My husband was terminated in July from his job and we believe it might be an issue of discrimination. My husband took FMLA from February through April to take care of our son after his birth in February. When he requested the FMLA and after his return a manager treated him a bit funny, but we never thought twice about it until after his termination in July when we applied for unemployment and we received a letter from unemployment stating the employer was fighting the unemployment and sighted his leave as a reason. What had happened, is my husband had the same Monday-Thursday 10 hour day work schedule for the last two years and on his Fridays' off he was the sole-caregiver for our four young sons (ages ranging from 7mos to 7yrs). In early July, without notice, his employer changed his schedule and told him it would start immediately. At that time he requested a months notice to rearrange his schedule and find care for our children on his previous days off. They told him they would not be giving any notice and that he must start the new schedule immediately. Over the next two weeks he worked Monday-Thursday and took personal leave on Friday's to take care of our sons and make arrangements for daycare as it is impossible and unrealistic to arrange reasonable daycare for four young children with no notice. During those two weeks, he was written up, suspended three days and then terminated. At the time, we thought he was simply being pushed out of the company because of some unreasonable managers, however, when we applied for unemployment we received a notice of action of claim stating that after returning from FMLA they changed his schedule and that he had plenty of time off during his leave to take care of things. My husband had taken FMLA for the birth of our child since I could not, however, during the leave he had no knowledge of a schedule change he needed to prepare for and according to their own company policy after returning from leave he would be returned to a position which is “virtually identical in terms of pay, benefits and working conditions”. We believe, now in looking back, with how they treated him when he requested the paternity leave, how unreasonable they were with the schedule change and with what they stated in the unemployment notice, that he was being discriminated against because he was a male taking leave for the birth of a baby. Is there anything we can do here? Also, the company is in Cheyenne, WY and we would like to seek the guidance of an employment lawyer and was wondering if we can get a referral for a lawyer that can help?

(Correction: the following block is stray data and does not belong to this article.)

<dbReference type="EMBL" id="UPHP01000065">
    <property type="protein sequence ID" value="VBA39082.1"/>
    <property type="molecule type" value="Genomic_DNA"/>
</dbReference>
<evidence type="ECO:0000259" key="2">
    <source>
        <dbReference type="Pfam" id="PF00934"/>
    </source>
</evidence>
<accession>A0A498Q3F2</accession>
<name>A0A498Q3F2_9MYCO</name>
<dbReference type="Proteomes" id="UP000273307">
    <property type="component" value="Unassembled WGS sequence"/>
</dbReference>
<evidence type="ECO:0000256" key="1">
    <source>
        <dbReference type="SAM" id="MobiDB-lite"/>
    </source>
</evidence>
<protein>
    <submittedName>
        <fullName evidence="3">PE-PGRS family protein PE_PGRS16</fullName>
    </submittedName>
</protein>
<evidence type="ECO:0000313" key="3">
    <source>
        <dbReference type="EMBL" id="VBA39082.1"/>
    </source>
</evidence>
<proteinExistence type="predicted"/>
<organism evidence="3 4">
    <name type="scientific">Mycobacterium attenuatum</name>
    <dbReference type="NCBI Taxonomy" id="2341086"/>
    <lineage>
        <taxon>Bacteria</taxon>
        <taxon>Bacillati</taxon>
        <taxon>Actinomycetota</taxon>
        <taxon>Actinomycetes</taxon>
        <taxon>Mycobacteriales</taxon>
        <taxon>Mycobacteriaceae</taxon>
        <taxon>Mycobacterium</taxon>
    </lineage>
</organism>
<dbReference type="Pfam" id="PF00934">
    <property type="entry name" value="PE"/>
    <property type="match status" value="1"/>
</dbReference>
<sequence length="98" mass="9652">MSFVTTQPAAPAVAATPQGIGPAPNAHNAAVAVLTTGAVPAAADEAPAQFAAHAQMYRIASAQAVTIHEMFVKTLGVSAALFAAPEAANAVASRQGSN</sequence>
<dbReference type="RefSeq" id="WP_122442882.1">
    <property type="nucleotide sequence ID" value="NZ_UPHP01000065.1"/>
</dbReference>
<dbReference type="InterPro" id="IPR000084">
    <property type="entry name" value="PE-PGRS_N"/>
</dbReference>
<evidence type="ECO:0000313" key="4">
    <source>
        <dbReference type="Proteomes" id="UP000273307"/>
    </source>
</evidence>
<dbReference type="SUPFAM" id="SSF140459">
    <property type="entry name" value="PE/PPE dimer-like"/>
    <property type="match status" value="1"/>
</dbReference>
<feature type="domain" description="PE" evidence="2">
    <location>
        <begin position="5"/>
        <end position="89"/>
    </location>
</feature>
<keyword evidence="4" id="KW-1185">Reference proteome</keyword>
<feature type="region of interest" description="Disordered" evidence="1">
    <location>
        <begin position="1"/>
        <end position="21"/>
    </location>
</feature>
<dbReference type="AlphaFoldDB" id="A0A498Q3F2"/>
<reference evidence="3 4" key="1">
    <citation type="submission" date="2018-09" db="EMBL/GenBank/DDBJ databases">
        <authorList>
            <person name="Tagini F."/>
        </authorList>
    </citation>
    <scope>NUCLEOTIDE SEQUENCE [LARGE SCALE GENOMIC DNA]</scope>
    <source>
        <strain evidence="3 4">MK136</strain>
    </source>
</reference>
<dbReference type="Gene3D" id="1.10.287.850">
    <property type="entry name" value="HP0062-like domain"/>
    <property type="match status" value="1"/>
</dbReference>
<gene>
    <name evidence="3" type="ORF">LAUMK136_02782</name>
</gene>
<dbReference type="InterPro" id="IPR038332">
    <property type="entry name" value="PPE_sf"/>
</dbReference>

Attorney and Counselor at Law, Mediator
Paternity Leave and Possibly Losing My Job
I work / telecommute in California and my employer is in Colorado.I am currently a salary employee and work 32 hours a week with full time benefits. The contract I signed is only for 32 hours a weeks and my pay is based on a pro-rated salary from 40 hrs a week.My wife is expecting in late November. I have been in contact with Human Resources about what I can expect for paternity leave. I wanted to be flexible and a team player so I emailed my boss before I filled out any forms. I wanted to take 2 - 3 weeks off, but be flexible for my team.About 5 days after I sent this email my employer stated I have to either work 40 hrs a week at the same pay or go to contractor status. I don't want to leave. I am 100% willing to work 40 hrs a week but not willing to take a 20% decrease in pay.I know my bosses received the email about paternity leave because they congratulated me first thing before trying to lower my salary.I have no idea if lowering my salary has anything to do with asking for paternity leave. There will never be a way to truly find out. Still, do I have any rights here - can they let me go without any trouble from this course of action?
I am a physician employed by a corporation in California withView more employment law questions
I am a physician employed by a corporation in California with less than 50 employees. I requested paternity leave (3 weeks off, followed by 3 weeks of part-time), this was deemed excessive and I was told to reconsider. I elected to take 2 weeks of full time leave followed by 4 weeks of part-time leave. However, I have been told that during my part-time leave I would be paid less than 50% of my base salary and my medical director stipend would not be paid during this time. My questions is as follows: is it legal for my employer to pay me less than my usual hourly wage upon my return to part-time status? Additionally, is it legal for the employer to suspend my usual medical director stipend?Example: My usual salary is $100/hour, or $800 for an 8 hour day. The medical director stipend is $100 per day. When I return for part-time work (during paternity leave), my employer will only be paying me $300 for 4 hours of work, and NO director stipend.Thanks,Dennis